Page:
The afternoon and evening programmes at IFF once again featured some of the hottest emerging talent on the rosters of ITB, Earth Agency, Paradigm, Primary Talent & ICM Partners, Marshall Live, X-ray Touring, and ATC Live, while Music Venue Trust used the occasion to bring down the curtain on their nationwide Revive Live Tour, as well as sponsoring the closing IFF party.


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Melvin Benn: “I have reason to feel triumphant”

Just two months after the British government confirmed the full reopening of the country’s live music sector, Festival Republic has completed all seven of its domestic events.

The Live Nation-owned promoter has not only delivered Reading, Leeds, Latitude, Clapham Common, Wireless, Wilderness and Download Pilot – it has also been an integral part of the government’s Events Research Programme (ERP), which paved the way for the UK’s reopening.

On the back of a particularly busy summer, and in advance of Benn’s double keynote interview with Folkert Koopmans at the upcoming International Festival Forum, IQ met with the Festival Republic MD onsite at Wireless Festival to discuss his last event of 2021.

 


IQ: Amid a global pandemic and frequent uncertainty, you may be one of the only festival promoters in the world to pull off seven festivals in 2021. How triumphant are you feeling right now?

MB: It is an achievement. I think I am probably the only one. The team is exhausted because we have had to work incredibly hard to make these festivals happen. We’re sat here on 12 September, exactly two months from 12 July when the prime minister announced that things could open up again. And actually, until the 12 July, as much as we thought something might happen, we didn’t know. So we’ve literally had two months to put everything together. That’s really tough – particularly, on the back of the pandemic and the difficulty with the supply chain and other post-Brexit issues. I’ve got reason to be triumphant.

Today (12 September) marks another significant win for the British live music sector, as the health minister has said vaccine passports will not be required at events. What was your reaction to the news?

If I’m being really honest, our ideal world is no vaccine certification at all. So we’re really pleased about that. Would we have carried on with Covid certification (as a pose to vaccine certification) if we had to? Yes, we would’ve just got on with it because we want to make shows happen. What the health minister appears to have confirmed… is a massive step forward for us. It means that the government is pretty happy with its control of Covid. It’s a great statement for us as an industry too. The UK live music scene is truly open now.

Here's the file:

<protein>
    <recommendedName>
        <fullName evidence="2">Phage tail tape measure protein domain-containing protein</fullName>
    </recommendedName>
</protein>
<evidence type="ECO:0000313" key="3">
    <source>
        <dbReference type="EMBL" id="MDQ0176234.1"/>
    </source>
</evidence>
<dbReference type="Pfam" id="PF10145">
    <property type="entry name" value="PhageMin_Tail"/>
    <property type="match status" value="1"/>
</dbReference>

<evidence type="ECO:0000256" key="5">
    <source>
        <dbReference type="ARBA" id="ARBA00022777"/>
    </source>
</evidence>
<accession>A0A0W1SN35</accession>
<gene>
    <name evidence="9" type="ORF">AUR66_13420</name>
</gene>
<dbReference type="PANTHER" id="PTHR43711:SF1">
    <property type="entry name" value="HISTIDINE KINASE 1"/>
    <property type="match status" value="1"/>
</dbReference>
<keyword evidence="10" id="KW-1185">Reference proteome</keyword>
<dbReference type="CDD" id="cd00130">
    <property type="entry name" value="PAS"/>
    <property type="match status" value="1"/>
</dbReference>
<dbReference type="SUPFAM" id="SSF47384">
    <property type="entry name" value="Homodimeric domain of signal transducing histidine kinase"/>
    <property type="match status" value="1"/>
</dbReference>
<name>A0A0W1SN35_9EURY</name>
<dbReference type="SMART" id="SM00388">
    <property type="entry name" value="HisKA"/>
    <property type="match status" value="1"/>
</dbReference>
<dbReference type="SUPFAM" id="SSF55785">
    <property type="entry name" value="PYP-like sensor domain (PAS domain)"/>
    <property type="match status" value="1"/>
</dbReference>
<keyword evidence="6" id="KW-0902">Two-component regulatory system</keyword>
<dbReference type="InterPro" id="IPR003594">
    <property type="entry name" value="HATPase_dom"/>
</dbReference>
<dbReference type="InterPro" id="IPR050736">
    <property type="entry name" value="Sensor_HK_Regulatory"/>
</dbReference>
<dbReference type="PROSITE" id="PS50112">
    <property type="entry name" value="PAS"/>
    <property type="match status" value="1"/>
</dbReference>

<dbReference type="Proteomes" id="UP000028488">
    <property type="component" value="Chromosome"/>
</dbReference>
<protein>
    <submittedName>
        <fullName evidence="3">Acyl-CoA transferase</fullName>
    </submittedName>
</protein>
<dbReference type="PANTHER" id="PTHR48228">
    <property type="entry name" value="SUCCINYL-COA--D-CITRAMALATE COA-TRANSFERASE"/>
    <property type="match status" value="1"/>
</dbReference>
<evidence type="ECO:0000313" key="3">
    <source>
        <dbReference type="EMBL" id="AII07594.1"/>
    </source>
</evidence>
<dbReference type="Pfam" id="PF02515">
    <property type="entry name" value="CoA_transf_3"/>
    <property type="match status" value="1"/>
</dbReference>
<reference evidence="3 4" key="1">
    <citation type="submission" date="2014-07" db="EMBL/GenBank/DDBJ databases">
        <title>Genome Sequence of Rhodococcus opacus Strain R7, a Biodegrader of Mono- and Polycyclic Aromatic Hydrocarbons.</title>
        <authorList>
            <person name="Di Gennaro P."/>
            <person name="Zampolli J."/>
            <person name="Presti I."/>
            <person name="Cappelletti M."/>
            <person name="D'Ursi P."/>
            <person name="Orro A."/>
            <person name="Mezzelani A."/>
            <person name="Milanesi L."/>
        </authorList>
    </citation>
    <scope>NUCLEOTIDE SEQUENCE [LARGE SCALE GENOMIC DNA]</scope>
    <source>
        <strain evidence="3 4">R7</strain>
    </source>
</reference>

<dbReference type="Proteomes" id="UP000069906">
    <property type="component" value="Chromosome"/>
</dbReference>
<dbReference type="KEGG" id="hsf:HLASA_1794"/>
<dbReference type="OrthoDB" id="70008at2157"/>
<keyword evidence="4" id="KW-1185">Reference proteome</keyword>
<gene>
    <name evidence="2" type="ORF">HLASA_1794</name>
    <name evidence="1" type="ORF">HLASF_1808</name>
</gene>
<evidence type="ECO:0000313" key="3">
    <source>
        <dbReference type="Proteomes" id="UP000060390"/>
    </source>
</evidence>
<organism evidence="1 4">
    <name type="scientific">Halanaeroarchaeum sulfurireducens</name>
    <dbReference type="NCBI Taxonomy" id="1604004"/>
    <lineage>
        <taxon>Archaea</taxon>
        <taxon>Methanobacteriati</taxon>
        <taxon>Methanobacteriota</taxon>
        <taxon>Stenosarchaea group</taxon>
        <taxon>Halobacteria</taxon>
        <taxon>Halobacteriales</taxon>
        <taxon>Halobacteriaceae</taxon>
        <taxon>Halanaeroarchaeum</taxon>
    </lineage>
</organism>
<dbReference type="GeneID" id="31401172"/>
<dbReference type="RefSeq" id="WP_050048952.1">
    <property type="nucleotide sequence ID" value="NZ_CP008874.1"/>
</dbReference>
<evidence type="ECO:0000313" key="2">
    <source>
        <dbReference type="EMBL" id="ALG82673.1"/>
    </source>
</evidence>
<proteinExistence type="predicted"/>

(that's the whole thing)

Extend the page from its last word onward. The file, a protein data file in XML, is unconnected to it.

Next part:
No Covid certification or vaccine certification is a massive step forward for us

Unlike other Festival Republic events, Covid certification and testing were not enforced at Wireless, only recommend. What was the thinking behind that decision?

Two reasons. One is, legally, I don’t need to. Another is, it’s not a camping festival – people weren’t here for lots of days. And tracing the contraction of Covid to a particular location in London is really hard because people move around London so much – especially with the transport. We’re very largely a London audience. It didn’t seem to make any sense from an economic standpoint. All the crew, staff and artists are being tested though.

Wireless moved from Finsbury Park to Crystal Palace Park for this year only. How have you found the new location?

Amazing, really fantastic. It’s a beautiful, historic park and I’ve loved learning things about it, and about the neighbourhood. The beauty of the park is what really drew me to it. It’s also really special to have an audience arena that’s on two levels. I think it’s probably the best sound in London because of the nature of the way the site is. All the agents have been telling me as much.

I think Wireless probably has the best sound in London because of the nature of the way [Crystal Palace Park] is

It sounds like you’ve got an affinity with Crystal Palace Park. Will you be returning in any capacity?

We’re going to go back to Finsbury Park next year with Wireless but I will be returning to Crystal Palace Park. There are a couple of things that I’m looking at… some concert days. I’ve one activity that I think will be really good – a big American thing that I’m very excited about. I’m not able to say what it is but it’s already contracted for mid-July 2022 and then I’m going to build some concert dates around it. I’ve gone into a long term arrangement with the park and the trust and I’m committed to Crystal Palace now.

One pandemic-related problem is international artists dropping out of lineups. Wireless hasn’t just retained its international lineup, it has also included surprise guest features from the likes of Drake. What’s your secret?